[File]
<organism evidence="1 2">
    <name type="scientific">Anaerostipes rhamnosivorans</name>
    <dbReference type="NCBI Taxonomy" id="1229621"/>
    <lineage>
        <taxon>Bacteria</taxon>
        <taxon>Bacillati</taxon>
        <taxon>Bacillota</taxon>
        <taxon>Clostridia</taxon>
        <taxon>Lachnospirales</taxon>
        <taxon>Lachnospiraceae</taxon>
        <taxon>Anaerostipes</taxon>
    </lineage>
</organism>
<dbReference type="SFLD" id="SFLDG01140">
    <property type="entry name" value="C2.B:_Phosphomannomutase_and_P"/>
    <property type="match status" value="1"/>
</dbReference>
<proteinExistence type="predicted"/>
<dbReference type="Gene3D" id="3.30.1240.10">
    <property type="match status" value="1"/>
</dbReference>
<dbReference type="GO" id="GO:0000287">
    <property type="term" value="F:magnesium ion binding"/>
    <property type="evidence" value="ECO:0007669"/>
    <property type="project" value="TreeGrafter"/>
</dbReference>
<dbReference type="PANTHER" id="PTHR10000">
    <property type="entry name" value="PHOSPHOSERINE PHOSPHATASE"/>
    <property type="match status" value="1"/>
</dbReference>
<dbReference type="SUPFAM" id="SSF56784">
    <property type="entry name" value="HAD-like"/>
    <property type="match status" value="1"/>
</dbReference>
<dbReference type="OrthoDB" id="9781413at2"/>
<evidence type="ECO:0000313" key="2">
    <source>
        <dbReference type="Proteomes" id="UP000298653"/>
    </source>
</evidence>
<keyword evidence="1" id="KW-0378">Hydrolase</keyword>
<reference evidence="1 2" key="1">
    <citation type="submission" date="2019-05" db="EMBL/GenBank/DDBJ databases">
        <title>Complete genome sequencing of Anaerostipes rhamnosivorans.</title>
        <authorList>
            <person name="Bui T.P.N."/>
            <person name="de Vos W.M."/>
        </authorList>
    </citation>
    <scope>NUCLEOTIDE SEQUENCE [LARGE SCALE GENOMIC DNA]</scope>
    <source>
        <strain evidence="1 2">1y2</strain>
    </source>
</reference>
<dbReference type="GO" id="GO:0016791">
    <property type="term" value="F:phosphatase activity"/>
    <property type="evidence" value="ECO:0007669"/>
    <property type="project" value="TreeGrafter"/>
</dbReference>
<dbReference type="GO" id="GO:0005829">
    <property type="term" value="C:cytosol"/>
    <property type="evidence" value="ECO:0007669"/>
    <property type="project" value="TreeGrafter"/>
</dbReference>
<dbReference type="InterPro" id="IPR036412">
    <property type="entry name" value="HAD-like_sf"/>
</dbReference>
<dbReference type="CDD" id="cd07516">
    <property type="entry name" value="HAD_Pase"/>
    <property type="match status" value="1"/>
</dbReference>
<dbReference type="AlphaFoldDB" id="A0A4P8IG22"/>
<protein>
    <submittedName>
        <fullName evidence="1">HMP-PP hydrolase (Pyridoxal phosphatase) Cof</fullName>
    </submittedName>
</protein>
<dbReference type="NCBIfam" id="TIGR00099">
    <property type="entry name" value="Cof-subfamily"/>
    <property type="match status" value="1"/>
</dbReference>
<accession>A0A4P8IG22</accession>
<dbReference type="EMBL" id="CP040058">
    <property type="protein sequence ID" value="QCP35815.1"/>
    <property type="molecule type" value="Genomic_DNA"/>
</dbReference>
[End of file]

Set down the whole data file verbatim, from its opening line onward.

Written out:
<organism evidence="1 2">
    <name type="scientific">Anaerostipes rhamnosivorans</name>
    <dbReference type="NCBI Taxonomy" id="1229621"/>
    <lineage>
        <taxon>Bacteria</taxon>
        <taxon>Bacillati</taxon>
        <taxon>Bacillota</taxon>
        <taxon>Clostridia</taxon>
        <taxon>Lachnospirales</taxon>
        <taxon>Lachnospiraceae</taxon>
        <taxon>Anaerostipes</taxon>
    </lineage>
</organism>
<dbReference type="SFLD" id="SFLDG01140">
    <property type="entry name" value="C2.B:_Phosphomannomutase_and_P"/>
    <property type="match status" value="1"/>
</dbReference>
<proteinExistence type="predicted"/>
<dbReference type="Gene3D" id="3.30.1240.10">
    <property type="match status" value="1"/>
</dbReference>
<dbReference type="GO" id="GO:0000287">
    <property type="term" value="F:magnesium ion binding"/>
    <property type="evidence" value="ECO:0007669"/>
    <property type="project" value="TreeGrafter"/>
</dbReference>
<dbReference type="PANTHER" id="PTHR10000">
    <property type="entry name" value="PHOSPHOSERINE PHOSPHATASE"/>
    <property type="match status" value="1"/>
</dbReference>
<dbReference type="SUPFAM" id="SSF56784">
    <property type="entry name" value="HAD-like"/>
    <property type="match status" value="1"/>
</dbReference>
<dbReference type="OrthoDB" id="9781413at2"/>
<evidence type="ECO:0000313" key="2">
    <source>
        <dbReference type="Proteomes" id="UP000298653"/>
    </source>
</evidence>
<keyword evidence="1" id="KW-0378">Hydrolase</keyword>
<reference evidence="1 2" key="1">
    <citation type="submission" date="2019-05" db="EMBL/GenBank/DDBJ databases">
        <title>Complete genome sequencing of Anaerostipes rhamnosivorans.</title>
        <authorList>
            <person name="Bui T.P.N."/>
            <person name="de Vos W.M."/>
        </authorList>
    </citation>
    <scope>NUCLEOTIDE SEQUENCE [LARGE SCALE GENOMIC DNA]</scope>
    <source>
        <strain evidence="1 2">1y2</strain>
    </source>
</reference>
<dbReference type="GO" id="GO:0016791">
    <property type="term" value="F:phosphatase activity"/>
    <property type="evidence" value="ECO:0007669"/>
    <property type="project" value="TreeGrafter"/>
</dbReference>
<dbReference type="GO" id="GO:0005829">
    <property type="term" value="C:cytosol"/>
    <property type="evidence" value="ECO:0007669"/>
    <property type="project" value="TreeGrafter"/>
</dbReference>
<dbReference type="InterPro" id="IPR036412">
    <property type="entry name" value="HAD-like_sf"/>
</dbReference>
<dbReference type="CDD" id="cd07516">
    <property type="entry name" value="HAD_Pase"/>
    <property type="match status" value="1"/>
</dbReference>
<dbReference type="AlphaFoldDB" id="A0A4P8IG22"/>
<protein>
    <submittedName>
        <fullName evidence="1">HMP-PP hydrolase (Pyridoxal phosphatase) Cof</fullName>
    </submittedName>
</protein>
<dbReference type="NCBIfam" id="TIGR00099">
    <property type="entry name" value="Cof-subfamily"/>
    <property type="match status" value="1"/>
</dbReference>
<accession>A0A4P8IG22</accession>
<dbReference type="EMBL" id="CP040058">
    <property type="protein sequence ID" value="QCP35815.1"/>
    <property type="molecule type" value="Genomic_DNA"/>
</dbReference>